MICHELE NORRIS, host:
From NPR News, this is ALL THINGS CONSIDERED. I'm Michele Norris.
ROBERT SIEGEL, host:
And I'm Robert Siegel.
In 1998, a very ratty old book sold for $2�million at an auction. Written on the pages are Christian prayers from the year 1200 and that is not why it cost so much. Underneath the prayers is faint, older writing, theorems and diagrams. The book is the oldest known copy of work by the Greek mathematician and inventor Archimedes. This week, scientists are reading it with the help of a giant particle accelerator.
NPR's David Kestenbaum reports.
DAVID KESTENBAUM reporting:
Archimedes lived around 200 B.C. He's the guy who, legend has it, shouted Eureka in his bathtub, used mirrors to set an enemy ship on fire and invented a pump that lifts water with a screw. Those stories may or may not be true, but he was certainly one of the great mathematicians and physicists of ancient times. Archimedes wrote letters describing his work and copies of about a dozen survive, two in just one place. The Archimedes Palimpsest.
A palimpsest is a manuscript that's been written on more than once and this one resides at the Walters Art Museum in Baltimore.
Mr. WILLIAM NOEL (Curator of Rare Books, Walters Art Museum): It's the ugliest thing in the collection. It is also by far the most important text manuscript in a palimpsest that the world knows.
KESTENBAUM: William Noel is curator of rare books at the Walters. His shirt suggests he's a little too busy for ironing. We walk through a dark exhibit room in the museum. He picks up a secret phone - well, it looks that way - and a door opens. We enter a white, brightly lit laboratory. On the table, protected by what looks like plastic wrap, are small, fragile pages. They have been delicately separated from their bindings.
Mr. NOEL: The glue. Blimey, the glue! It took four years to take this book apart.
KESTENBAUM: Noel will not say who owns the book, except that it's someone who's paying to extract every possible word of Archimedes from it. A tough challenge. Some pages, Noel says, are at the point of dissolving into dust.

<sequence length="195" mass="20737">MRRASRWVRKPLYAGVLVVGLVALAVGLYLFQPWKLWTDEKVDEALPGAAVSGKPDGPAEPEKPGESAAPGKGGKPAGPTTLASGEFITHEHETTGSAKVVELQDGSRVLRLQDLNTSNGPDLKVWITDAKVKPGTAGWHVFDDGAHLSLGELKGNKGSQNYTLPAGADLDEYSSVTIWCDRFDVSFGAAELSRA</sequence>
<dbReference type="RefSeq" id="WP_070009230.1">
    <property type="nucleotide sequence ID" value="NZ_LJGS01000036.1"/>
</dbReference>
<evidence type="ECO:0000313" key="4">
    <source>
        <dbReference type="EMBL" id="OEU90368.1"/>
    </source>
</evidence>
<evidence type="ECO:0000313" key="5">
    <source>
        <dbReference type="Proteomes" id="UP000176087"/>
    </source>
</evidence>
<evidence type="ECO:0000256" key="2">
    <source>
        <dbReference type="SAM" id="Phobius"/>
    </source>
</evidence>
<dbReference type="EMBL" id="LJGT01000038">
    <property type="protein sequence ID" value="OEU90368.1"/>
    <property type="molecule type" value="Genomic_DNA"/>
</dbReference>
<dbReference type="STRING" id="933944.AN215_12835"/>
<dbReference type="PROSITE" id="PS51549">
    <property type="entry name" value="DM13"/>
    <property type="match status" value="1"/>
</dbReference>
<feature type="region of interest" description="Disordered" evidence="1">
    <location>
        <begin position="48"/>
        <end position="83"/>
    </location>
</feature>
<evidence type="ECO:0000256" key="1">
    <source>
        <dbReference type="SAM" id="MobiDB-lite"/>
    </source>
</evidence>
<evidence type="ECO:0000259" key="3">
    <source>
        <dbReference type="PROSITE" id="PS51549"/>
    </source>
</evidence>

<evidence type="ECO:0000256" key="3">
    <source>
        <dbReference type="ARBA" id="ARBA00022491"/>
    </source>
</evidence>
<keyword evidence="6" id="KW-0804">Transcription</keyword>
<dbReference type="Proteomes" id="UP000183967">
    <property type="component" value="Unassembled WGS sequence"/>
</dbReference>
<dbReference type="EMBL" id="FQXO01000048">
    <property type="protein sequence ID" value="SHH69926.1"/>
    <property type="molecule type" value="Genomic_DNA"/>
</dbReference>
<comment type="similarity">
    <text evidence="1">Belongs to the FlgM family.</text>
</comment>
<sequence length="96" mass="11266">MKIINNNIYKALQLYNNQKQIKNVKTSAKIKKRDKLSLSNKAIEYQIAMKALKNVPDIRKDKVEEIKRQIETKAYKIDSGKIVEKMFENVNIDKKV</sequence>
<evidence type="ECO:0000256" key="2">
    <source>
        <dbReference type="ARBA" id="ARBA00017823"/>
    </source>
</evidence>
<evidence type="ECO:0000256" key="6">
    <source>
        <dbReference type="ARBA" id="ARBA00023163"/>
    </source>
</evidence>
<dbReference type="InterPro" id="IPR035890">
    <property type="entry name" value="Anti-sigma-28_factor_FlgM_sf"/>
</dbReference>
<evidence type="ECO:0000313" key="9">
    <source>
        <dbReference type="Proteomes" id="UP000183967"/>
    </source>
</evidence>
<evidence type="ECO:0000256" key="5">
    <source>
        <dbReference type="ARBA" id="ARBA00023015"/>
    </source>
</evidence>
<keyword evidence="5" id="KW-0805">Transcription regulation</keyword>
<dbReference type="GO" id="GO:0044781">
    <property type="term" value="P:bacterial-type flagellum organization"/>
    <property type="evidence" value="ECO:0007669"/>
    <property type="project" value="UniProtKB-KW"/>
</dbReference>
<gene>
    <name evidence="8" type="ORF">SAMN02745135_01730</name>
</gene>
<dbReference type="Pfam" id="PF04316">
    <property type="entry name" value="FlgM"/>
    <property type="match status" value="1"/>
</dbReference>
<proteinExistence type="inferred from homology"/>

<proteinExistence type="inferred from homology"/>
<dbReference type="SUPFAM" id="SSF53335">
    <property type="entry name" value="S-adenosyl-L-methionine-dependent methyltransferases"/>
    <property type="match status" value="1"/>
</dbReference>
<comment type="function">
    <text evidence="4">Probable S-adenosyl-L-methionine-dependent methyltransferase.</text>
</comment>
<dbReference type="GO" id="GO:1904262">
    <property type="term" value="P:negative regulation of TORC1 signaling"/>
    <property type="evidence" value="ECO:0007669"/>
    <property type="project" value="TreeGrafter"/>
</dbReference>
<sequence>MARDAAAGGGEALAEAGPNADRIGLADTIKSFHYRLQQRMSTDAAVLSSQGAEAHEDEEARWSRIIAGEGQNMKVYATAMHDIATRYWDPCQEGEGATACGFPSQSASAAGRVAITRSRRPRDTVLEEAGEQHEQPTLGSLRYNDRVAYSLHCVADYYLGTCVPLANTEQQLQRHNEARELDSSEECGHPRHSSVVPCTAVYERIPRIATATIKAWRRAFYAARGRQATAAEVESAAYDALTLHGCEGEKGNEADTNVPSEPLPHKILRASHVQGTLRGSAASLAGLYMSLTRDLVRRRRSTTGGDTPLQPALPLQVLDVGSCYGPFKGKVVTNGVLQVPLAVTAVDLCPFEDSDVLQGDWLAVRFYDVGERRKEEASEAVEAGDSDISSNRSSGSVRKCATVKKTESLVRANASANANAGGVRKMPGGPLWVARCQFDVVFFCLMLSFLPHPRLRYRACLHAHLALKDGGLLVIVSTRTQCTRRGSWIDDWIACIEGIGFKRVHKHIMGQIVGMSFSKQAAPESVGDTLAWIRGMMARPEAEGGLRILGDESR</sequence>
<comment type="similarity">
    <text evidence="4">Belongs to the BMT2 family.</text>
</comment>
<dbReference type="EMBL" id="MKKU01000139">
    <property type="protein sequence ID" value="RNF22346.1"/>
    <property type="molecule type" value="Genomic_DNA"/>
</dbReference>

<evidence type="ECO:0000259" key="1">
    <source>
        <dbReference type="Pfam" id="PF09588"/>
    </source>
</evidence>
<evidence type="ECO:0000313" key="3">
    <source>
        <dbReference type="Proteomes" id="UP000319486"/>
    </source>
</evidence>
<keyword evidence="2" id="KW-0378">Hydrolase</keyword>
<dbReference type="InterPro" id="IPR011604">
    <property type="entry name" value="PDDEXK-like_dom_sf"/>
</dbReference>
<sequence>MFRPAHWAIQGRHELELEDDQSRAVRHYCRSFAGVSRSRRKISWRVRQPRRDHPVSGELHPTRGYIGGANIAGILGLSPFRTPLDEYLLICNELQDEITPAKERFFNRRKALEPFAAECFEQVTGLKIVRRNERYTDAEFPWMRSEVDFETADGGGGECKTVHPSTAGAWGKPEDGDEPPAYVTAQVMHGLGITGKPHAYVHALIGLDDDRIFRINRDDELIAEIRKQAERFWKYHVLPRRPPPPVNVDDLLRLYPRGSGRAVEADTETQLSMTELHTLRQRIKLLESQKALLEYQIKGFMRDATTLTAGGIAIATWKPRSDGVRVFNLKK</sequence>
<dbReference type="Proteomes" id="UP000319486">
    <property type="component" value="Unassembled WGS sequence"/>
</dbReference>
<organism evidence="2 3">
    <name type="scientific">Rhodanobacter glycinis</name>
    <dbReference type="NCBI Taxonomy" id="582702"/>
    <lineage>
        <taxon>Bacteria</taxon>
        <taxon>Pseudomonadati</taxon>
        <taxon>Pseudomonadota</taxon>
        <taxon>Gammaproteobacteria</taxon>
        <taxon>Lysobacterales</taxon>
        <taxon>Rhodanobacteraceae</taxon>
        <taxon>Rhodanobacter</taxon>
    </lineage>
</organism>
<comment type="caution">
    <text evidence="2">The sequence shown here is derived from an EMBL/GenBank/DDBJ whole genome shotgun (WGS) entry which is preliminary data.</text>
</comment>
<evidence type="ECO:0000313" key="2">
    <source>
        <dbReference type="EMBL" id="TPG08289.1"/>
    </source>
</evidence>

Mr. NOEL: I mean, you can see worm holes. You can see mold. But you can't see any remains of the original text.
KESTENBAUM: What you see on the surface of the pages has nothing to do with Archimedes. In 1229, probably in Constantinople, someone, a Christian scribe, erased the original text.
Mr. NOEL: The scribe comes along, he's got to save his soul. I'm going to write a prayer book. I don't have enough parchment so I'm going to take the Archimedes text off the shelf, I'm going to undo all the pages, I'm going to scrub and scrape, and scrub and scrape off all the text and them I'm going to write on top of them. And that's what he did. He wrote a prayer book on top of them.
KESTENBAUM: Prayers on the commendation of souls, on the purification of the holy water, prayers for the dead. Seven hundred years go by. In 1906, an alert Danish scholar recognizes the faint Archimedes text. And eight years ago, the book turns up at a Christie's auction. It sold to its present mysterious owner.
Since then, scholars and scientists have been able to retrieve much of the ancient text using ultraviolet light to make the letters stand out. But some pages were too damaged. Others had been covered over with religious paintings. Lots of gold, forgeries to try to make the prayer book look more valuable. The ultraviolet light was not enough.